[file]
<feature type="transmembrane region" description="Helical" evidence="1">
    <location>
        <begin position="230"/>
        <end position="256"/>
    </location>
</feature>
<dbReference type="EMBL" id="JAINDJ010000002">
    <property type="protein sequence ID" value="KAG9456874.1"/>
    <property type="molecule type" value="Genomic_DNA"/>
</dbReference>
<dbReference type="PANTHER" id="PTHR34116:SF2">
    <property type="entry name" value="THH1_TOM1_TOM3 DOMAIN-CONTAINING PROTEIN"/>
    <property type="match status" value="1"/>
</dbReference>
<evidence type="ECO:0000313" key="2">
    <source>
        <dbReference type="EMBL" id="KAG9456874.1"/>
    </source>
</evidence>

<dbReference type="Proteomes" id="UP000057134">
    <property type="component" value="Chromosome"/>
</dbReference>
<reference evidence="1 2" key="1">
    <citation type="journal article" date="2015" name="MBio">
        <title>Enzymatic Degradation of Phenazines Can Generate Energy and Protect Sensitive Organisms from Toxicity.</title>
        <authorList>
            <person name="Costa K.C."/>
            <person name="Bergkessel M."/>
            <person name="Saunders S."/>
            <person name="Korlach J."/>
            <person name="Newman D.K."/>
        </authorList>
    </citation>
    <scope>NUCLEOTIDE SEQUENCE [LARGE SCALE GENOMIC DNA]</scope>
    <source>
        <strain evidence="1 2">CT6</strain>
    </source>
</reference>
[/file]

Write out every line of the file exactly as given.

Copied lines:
<feature type="transmembrane region" description="Helical" evidence="1">
    <location>
        <begin position="230"/>
        <end position="256"/>
    </location>
</feature>
<dbReference type="EMBL" id="JAINDJ010000002">
    <property type="protein sequence ID" value="KAG9456874.1"/>
    <property type="molecule type" value="Genomic_DNA"/>
</dbReference>
<dbReference type="PANTHER" id="PTHR34116:SF2">
    <property type="entry name" value="THH1_TOM1_TOM3 DOMAIN-CONTAINING PROTEIN"/>
    <property type="match status" value="1"/>
</dbReference>
<evidence type="ECO:0000313" key="2">
    <source>
        <dbReference type="EMBL" id="KAG9456874.1"/>
    </source>
</evidence>

<dbReference type="Proteomes" id="UP000057134">
    <property type="component" value="Chromosome"/>
</dbReference>
<reference evidence="1 2" key="1">
    <citation type="journal article" date="2015" name="MBio">
        <title>Enzymatic Degradation of Phenazines Can Generate Energy and Protect Sensitive Organisms from Toxicity.</title>
        <authorList>
            <person name="Costa K.C."/>
            <person name="Bergkessel M."/>
            <person name="Saunders S."/>
            <person name="Korlach J."/>
            <person name="Newman D.K."/>
        </authorList>
    </citation>
    <scope>NUCLEOTIDE SEQUENCE [LARGE SCALE GENOMIC DNA]</scope>
    <source>
        <strain evidence="1 2">CT6</strain>
    </source>
</reference>